Remodels can make a home feel fresh and exciting, but they can also lead to technical mistakes. Sometimes homeowners decide to tackle a project without much experience, which can lead to miscalculations and errors. All problems are unfortunate, but electrical issues can be downright dangerous.

Here are eight electrical problems to avoid during a renovation.

1. The Wiring Is Overstripped

Wire stripping is a normal part of electrical work when remodeling. It’s a relatively small task that leads many homeowners to complete the job without a professional’s assistance. While straightforward, sometimes too much material is stripped away, creating hazards.

Individuals hoping to complete the repairs without help should look to the standards outlined in the National Electrical Code (NEC) for guidance. In general, they should remove at least 6 inches when working with an outlet box. Stripping away too much can lead to sparks as hot conductors touch. These sparks could cause a fire.

2. The Wires Are Reversed

Wires must be installed appropriately in outlets. Many inexperienced DIYers accidentally reverse the hot and neutral wires. This creates the potential for a lethal shock. Unfortunately, because the outlet still allows plugged-in devices to operate, homeowners may not realize the mistake until a shock occurs.

The hot wire must be connected to the correct terminal. The neutral terminal should always have a mark — usually, a silver or light-colored screw. Renovators should connect the white neutral wire to the marked terminal and attach the hot cable to the other one. They should always wear safety gear, regardless of whether they’ve already turned off the power. It’s better to play it safe than risk potential injury while working.

3. The Cables Are Left Unprotected

Electrical wires need appropriate coverage if exposed to public areas or the outdoors. If left unprotected, they could be damaged and pose a safety hazard. This electrical issue is easy to miss after an extensive remodel, so homeowners should double-check these places.

If they discover unprotected cables, they’ll need to use an NEC-approved method to ensure proper coverage. In most cases, electrical tape will suffice, but it’s always best to be aware of other available options.

4.  The Outlet Type Is Unsafe

The materials used in a bedroom should differ from those in the bathroom. Any receptacles that could come into contact with water should have ground fault circuit interrupters (GFCIs) installed. GCFIs monitor the amount of energy transferring from the outlet to the appliance or device in use. If it detects any variation, the power cuts out and prevents electrocution. The line and load connectors must not be reversed during installation, as this would circumvent the GCFI’s safety feature.

All materials installed in the bathroom must match the required moisture ratings. Homeowners need to look closely at the products they choose, as many variations between ratings are difficult to spot. For example, THHN is suitable in dry locations and should not be used in bathrooms, but THWN qualifies as a wire type that can be used in wet or dry areas. A single letter differentiates each product, so fixers could easily purchase the wrong type if not vigilant.

5. The Junction Box Is Missing 

When renovating a property, owners may come across things that are not up to code. They may even discover wires protruding from a hole without a junction box. In this situation, they need to install a new electrical container rather than leaving the initial setup. They must add it before attempting to connect anything with the cables. Without it, these wires can become damaged and lead to an electrical fire.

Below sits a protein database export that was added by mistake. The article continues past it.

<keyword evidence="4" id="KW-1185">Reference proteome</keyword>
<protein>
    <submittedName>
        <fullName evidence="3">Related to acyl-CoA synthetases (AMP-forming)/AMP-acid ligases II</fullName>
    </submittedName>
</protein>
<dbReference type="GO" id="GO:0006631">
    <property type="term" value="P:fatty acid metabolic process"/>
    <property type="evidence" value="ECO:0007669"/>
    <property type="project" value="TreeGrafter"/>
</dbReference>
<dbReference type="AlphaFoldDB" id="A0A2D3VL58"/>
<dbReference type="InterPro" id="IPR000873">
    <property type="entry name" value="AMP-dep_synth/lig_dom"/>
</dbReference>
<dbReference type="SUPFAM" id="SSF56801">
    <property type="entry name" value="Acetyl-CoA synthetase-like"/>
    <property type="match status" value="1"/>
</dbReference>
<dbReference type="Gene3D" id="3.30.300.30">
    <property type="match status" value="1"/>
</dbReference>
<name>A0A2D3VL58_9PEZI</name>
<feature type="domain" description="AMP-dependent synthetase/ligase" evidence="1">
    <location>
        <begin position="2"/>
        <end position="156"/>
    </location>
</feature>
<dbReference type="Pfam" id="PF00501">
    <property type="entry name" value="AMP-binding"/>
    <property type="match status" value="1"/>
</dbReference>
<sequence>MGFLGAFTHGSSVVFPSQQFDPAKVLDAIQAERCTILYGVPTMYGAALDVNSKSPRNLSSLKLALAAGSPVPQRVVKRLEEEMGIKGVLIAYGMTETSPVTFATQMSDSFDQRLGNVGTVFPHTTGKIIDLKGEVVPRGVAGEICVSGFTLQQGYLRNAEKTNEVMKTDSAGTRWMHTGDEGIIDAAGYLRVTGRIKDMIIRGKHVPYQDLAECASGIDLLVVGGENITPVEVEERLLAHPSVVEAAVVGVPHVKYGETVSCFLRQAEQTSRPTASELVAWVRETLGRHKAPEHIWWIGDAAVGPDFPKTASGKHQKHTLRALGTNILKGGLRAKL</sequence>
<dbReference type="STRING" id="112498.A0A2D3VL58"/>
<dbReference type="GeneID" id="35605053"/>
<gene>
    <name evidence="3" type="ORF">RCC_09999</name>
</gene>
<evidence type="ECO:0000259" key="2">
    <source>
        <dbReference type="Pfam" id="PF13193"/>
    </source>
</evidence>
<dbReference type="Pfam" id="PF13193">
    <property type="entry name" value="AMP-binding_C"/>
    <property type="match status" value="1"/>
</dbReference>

If renovators feel uncomfortable installing an electrical box or want additional advice, they should hire an electrician or speak to an in-store adviser.

6. The Wires Are Still Hot

Homeowners should always turn the electricity off before beginning work on a project. Once they shut it off, they’ll need to use electrical testers to ensure the wires are no longer hot. This extra step could save someone from a major shock. Luckily, these items are inexpensive and widely accessible at hardware stores.

There are many fuses in a fuse box, so sometimes renovators believe the power is off when it’s actually still active. Making an assumption can lead to injury, especially since some outlets may be linked to other switches in the box.

7. The Box Is Recessed Incorrectly

An electrical box that is recessed behind combustible material like wood poses a fire hazard. The heat from the outlet and potential sparks could set the wall on fire. Luckily, the solution is simple. A box extension made of metal or plastic would prevent the issue by blocking the wooden frame. Most extensions are inexpensive and easy to install.

8. The Wires Are Too Short

Cutting the wires too short makes electrical repairs more challenging. It’s a dangerous mistake that can lead to weak connections. They should always extend at least 3 inches from the box. If they do not, the repair person can use wire connectors to increase the overall length. These connectors are a straightforward fix for wires that are too short.

Always Follow the Code

These are eight electrical problems to avoid during a remodel. However, many more exist and can cause dangerous situations if not mitigated. The solution is for homeowners to always follow the National Electrical Code. This code will provide detailed directions relating to all types of electrical repairs.

People should also recognize that most electrical work should be left for a professional. When in doubt, it’s always best to hire an electrician rather than risk danger.

Bio: Emily Newton is the Editor-in-Chief of Revolutionized Magazine. She has over three years of experience writing industrial topics for the construction, manufacturing, and supply chain industries.